• Microsoft Releases Long-Awaited Security Tool, Sets Linux Preview
    Microsoft has released its long-awaited cloud-based bug detection tool, previously code-named "Project Springfield." The Windows version became generally available, and a new Linux version became available as a preview last week. The tool, Microsoft Security Risk Detection, uses artificial intelligence to hunt down security vulnerabilities in software that is about to be released.

  • Open Source Flaw 'Devil's Ivy' Puts Millions of IoT Devices at Risk
    Millions of IoT devices are vulnerable to cybersecurity attacks due to a vulnerability initially discovered in remote security cameras. Senrio found the flaw in a security camera developed by Axis Communications, one of the world's biggest manufacturers of the devices. The Model 3004 security camera is used for security at the Los Angeles International Airport, according to Senrio.

  • CoreOS, OCI Unveil Controversial Open Container Industry Standard
    CoreOS and the Open Container Initiative on Wednesday introduced image and runtime specifications largely based on Docker's image format technology. However, OCI's decision to model the standard on Docker's de facto platform has raised questions. Some critics have argued for other options. Version 1.0 provides a stable standard for application containers, according to CoreOS CTO Brandon Philips.

  • Microsoft Rolls Out Linux Support in SQL Server 2017 Release Candidate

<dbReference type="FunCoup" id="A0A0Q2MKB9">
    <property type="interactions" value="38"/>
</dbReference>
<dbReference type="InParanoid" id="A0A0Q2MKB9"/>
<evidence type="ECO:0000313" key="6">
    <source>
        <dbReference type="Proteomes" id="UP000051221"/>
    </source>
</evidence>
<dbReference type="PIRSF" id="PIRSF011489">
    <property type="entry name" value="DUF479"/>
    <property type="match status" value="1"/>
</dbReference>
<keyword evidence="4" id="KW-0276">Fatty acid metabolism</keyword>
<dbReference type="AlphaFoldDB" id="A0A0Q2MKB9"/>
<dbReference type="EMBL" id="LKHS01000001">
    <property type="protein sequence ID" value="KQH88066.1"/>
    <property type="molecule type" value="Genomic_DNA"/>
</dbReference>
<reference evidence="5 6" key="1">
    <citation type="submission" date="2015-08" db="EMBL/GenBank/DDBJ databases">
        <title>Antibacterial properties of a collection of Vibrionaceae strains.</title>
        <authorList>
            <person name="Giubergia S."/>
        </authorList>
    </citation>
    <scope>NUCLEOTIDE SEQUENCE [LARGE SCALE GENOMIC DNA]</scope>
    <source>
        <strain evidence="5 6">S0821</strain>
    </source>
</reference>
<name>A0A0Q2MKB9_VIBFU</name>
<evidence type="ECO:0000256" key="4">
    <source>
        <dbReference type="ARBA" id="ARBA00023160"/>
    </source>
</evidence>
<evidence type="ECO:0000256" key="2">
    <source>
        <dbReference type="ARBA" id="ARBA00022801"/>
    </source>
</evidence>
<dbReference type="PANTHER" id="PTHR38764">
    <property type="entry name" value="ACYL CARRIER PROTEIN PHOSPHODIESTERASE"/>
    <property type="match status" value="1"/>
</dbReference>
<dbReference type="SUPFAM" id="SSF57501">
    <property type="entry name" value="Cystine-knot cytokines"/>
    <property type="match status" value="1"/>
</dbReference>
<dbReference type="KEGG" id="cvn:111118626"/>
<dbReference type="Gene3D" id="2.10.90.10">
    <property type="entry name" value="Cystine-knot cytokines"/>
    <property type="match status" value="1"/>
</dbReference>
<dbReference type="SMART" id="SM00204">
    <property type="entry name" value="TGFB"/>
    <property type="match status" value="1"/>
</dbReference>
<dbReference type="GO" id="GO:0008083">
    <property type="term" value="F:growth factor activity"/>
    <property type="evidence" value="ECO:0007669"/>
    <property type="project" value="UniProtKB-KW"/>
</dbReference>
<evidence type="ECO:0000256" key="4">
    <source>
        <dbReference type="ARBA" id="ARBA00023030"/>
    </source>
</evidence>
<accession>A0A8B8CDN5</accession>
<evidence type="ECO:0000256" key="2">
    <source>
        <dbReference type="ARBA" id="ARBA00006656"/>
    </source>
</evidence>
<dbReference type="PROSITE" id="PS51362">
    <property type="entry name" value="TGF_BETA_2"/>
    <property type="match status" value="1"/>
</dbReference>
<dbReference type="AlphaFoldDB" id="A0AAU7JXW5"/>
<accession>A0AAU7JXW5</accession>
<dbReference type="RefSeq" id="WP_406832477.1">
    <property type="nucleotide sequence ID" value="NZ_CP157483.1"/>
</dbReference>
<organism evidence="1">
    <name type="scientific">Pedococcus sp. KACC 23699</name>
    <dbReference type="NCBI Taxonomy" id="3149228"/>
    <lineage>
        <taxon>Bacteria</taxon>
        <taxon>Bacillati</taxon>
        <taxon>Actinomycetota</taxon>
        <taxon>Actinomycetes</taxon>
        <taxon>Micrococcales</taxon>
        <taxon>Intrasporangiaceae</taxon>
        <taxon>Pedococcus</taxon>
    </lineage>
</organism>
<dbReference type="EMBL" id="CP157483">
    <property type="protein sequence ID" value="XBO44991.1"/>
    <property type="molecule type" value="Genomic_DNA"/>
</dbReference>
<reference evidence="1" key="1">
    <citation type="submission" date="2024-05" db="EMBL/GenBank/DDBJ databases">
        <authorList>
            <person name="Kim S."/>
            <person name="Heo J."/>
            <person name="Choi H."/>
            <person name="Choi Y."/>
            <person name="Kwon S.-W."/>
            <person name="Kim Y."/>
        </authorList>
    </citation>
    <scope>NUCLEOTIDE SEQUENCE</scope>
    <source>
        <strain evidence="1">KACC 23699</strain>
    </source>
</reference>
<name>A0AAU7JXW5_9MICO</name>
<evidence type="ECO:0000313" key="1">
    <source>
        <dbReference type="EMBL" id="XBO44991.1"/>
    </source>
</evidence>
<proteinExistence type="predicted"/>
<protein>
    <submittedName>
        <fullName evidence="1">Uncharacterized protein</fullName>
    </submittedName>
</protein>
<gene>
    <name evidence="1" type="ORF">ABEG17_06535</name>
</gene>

Microsoft has announced the availability of its first public release candidate for SQL Server 2017, which includes full support for Linux. SQL Server on Linux improves on earlier previews with several key enhancements, including active directory authentication; transport layer security to encrypt data; and SQL Server Integration Services that add support for Unicode ODBC drivers.

  • SharkLinux OS Is Destined for Success
    SharkLinux OS is one of those very rare newcomer distributions that has "Future Big Winner" written all over it. Over my many years of reviewing Linux software and distros for Linux Picks and Pans, I have found that the story of what spurred the developer to create the distro often showcases the driving power that enables open source software. That is the case with SharkLinux OS.

  • Fedora 26 Powers Up Cloud, Server, Workstation Systems
    The Fedora Project has announced the general availability of Fedora 26, the latest version of the fully open source Fedora OS. Fedora Linux is the community version of Red Hat Enterprise Linux, or RHEL. Fedora 26 comprises a set of base packages that form the foundation of three distinct editions targeting different users. All three editions share a common base and some common strengths.

  • Microsoft Makes Room for Ubuntu at Windows Store
    Microsoft this week announced the availability of Canonical's Ubuntu Linux distro as a free download in the Windows Store. It can be installed on any Windows Insider build, said Microsoft Senior Program Manager Rich Turner. One of the advantages to using the Windows Store version of the Ubuntu Linux Distro is that the software can be downloaded faster and more reliably.